Hotel transformed into ‘haven’ for the homeless
AN IPSWICH charity has overhauled an old hotel into a “haven” for the homeless but there is still significant work ahead to complete its vision to address issues compounded by COVID-19.
Goodna Street Life took over the Weeroona Hotel in 2019.
They have spent close to $180,000 in operating costs and construction, plus materials and new furniture so far.
They believe their ambitious project could be a solution for those sleeping rough across Australia.
Vice president Steve Purcell, who has been with the organisation since 2016, estimates another $190,000 is needed to get Helen’s Haven completed.
Work to overhaul the Goodna hotel began in January last year.
“When we first took on the site and we came down, we found people squatting in the rooms,” he said.
“There were young parents with a baby squatting in the building. There were needles on the footpath.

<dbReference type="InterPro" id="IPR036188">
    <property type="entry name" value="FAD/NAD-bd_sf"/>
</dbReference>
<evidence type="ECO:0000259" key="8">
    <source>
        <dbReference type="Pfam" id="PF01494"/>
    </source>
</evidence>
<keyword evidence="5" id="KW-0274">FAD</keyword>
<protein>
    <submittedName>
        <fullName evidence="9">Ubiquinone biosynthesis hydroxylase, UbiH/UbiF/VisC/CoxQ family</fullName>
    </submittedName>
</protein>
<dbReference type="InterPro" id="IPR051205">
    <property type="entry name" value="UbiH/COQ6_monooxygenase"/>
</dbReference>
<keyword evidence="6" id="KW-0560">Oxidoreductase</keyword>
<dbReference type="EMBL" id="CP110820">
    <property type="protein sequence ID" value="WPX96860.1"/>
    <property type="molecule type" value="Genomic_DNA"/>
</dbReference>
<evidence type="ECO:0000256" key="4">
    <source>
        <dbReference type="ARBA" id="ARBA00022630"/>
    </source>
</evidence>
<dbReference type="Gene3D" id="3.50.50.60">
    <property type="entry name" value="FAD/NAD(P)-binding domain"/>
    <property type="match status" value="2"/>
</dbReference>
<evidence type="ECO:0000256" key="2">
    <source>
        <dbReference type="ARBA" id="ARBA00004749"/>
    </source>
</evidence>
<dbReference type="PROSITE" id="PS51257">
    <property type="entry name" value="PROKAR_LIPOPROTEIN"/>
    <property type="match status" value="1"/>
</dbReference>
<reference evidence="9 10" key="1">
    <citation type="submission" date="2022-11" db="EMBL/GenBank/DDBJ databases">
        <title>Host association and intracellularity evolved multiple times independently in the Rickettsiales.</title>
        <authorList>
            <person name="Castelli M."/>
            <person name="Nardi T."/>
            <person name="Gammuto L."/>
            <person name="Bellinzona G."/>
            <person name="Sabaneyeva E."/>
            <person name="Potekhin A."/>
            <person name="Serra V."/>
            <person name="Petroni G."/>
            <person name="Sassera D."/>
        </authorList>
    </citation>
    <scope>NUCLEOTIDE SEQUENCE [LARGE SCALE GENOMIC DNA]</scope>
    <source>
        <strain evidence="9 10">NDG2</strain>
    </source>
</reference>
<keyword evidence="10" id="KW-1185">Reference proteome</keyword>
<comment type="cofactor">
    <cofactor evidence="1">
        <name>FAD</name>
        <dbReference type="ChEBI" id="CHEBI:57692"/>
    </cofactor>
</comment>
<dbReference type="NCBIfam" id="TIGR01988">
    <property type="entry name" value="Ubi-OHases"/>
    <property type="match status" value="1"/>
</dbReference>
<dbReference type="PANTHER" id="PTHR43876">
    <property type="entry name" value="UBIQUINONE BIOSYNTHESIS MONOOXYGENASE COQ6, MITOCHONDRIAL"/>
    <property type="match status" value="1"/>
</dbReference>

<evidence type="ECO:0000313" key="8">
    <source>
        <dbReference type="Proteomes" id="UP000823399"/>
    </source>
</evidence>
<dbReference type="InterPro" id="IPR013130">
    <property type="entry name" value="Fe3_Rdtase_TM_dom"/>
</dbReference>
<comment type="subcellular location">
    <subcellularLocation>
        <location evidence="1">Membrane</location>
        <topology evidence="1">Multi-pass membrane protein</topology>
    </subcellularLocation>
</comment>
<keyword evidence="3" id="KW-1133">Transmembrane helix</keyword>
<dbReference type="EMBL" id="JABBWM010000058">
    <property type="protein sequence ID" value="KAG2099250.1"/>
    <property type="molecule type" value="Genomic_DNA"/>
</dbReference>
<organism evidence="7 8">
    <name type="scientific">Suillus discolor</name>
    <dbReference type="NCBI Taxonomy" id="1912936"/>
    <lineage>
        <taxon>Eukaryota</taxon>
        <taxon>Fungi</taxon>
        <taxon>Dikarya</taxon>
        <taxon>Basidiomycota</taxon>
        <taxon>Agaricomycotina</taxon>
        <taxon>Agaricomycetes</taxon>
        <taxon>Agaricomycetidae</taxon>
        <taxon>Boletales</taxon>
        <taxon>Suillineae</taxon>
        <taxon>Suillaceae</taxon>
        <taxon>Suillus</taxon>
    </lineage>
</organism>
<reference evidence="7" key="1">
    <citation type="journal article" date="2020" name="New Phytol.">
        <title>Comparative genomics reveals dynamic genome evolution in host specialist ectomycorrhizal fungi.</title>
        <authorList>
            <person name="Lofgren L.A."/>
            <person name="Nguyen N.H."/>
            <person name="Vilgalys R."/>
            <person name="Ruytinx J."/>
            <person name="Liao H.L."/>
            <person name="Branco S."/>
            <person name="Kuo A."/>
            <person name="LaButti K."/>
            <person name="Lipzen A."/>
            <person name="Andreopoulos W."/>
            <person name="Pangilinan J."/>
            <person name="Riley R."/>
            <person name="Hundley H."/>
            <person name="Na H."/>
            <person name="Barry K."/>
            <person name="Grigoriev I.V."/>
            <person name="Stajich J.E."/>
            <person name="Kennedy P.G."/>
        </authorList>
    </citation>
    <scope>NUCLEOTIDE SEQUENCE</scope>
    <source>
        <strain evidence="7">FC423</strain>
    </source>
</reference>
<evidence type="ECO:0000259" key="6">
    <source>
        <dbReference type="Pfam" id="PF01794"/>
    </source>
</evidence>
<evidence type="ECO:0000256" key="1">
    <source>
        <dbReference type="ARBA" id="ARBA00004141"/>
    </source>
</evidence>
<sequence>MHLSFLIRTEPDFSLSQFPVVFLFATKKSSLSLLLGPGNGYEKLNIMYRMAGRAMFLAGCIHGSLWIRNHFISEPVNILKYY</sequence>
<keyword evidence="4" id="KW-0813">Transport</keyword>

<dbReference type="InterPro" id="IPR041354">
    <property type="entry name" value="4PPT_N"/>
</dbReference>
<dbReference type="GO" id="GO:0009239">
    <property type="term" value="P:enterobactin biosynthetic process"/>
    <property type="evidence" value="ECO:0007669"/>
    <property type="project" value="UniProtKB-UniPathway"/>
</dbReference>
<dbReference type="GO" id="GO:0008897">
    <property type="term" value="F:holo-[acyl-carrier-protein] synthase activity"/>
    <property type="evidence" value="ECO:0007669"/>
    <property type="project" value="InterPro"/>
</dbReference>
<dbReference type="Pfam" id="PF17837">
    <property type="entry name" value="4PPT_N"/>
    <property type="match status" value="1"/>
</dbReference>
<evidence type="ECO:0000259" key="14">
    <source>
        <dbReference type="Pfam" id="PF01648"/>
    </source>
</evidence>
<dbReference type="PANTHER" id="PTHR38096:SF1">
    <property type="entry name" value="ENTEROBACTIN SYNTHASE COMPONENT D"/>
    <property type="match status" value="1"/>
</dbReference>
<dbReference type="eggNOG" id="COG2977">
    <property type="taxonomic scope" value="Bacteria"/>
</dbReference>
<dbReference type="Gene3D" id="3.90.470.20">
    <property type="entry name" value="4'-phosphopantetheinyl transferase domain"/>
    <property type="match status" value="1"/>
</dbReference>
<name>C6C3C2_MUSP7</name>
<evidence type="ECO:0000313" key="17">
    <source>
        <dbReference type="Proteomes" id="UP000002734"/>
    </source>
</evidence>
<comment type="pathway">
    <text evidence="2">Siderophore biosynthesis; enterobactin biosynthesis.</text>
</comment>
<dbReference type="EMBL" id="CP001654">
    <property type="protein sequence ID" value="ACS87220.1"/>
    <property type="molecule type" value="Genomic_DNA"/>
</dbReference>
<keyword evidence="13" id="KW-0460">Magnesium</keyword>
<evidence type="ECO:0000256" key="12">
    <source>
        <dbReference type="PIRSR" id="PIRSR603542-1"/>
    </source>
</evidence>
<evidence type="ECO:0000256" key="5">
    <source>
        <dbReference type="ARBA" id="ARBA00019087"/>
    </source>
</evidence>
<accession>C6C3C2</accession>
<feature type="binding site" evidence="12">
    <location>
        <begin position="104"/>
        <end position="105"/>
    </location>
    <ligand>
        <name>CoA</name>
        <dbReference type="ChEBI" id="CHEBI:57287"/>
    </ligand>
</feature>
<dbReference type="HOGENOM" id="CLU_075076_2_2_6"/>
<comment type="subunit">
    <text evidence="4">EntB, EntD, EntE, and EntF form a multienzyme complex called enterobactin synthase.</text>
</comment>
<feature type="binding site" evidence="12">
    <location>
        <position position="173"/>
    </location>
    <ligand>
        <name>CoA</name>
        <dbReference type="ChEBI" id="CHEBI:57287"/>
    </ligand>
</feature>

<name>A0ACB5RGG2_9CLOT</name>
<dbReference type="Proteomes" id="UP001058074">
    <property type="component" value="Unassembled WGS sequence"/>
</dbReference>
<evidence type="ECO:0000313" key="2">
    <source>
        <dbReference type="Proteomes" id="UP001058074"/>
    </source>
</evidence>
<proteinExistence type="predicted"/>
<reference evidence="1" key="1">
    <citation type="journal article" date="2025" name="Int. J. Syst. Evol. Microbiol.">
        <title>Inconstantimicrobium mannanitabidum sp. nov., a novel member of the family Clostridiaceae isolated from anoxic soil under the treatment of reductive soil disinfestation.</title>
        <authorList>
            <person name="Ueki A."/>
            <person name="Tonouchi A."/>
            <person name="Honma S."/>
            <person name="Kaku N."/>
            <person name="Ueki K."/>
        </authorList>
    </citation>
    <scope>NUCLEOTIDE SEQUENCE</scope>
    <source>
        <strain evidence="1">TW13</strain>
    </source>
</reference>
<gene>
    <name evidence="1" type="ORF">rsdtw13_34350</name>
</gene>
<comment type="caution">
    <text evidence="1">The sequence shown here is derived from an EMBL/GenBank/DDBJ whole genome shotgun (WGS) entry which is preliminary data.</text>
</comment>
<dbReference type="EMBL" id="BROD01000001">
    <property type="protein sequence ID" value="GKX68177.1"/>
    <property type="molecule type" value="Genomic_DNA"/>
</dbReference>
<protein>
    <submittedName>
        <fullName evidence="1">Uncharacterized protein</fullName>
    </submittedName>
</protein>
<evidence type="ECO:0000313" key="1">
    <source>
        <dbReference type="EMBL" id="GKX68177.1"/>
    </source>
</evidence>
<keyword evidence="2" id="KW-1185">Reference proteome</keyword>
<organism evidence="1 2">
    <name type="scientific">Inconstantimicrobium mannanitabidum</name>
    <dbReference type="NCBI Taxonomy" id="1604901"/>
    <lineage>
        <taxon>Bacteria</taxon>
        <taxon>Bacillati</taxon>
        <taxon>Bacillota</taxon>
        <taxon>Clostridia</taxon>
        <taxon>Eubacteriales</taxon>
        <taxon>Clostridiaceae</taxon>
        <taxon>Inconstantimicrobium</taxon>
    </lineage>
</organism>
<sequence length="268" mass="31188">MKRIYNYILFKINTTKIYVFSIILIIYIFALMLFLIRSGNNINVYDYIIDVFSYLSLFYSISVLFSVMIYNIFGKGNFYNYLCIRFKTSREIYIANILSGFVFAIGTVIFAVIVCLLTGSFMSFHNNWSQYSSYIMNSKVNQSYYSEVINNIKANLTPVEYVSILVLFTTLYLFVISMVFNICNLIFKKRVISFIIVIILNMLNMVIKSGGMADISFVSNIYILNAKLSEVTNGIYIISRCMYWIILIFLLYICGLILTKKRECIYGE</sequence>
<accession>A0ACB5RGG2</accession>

“There was a lot of need for support but nothing was happening. It was the perfect space for us because this is where people need help.”
As COVID took hold a couple of months later, work was forced to a halt.
Mr Purcell discussed winding up the charity with president Helen Youngberry at the time due to finances being severely impacted.
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“I said I should be having a conversation with you about liquidating because we were insolvent,” he said.
“We had all these big debts and we just signed a (five-year lease with a five-year option) and we didn’t have any income.
“At that point we had roughly 50 people either housed or using our services for support - really important crisis support.
“We just said we’ve got to give it everything we’ve got.”
Their saving grace came as Booval-based Ipswich Housing and Support Services closed up during the pandemic after 40 years.
“They donated all of their assets to us on the closure of their charity which kept us afloat and allowed us to keep delivering a service,” Mr Purcell said.
“It saved us.”
Work was able to begin late last year with the help of volunteers, including tradies and builders who gave up their time and expertise for free.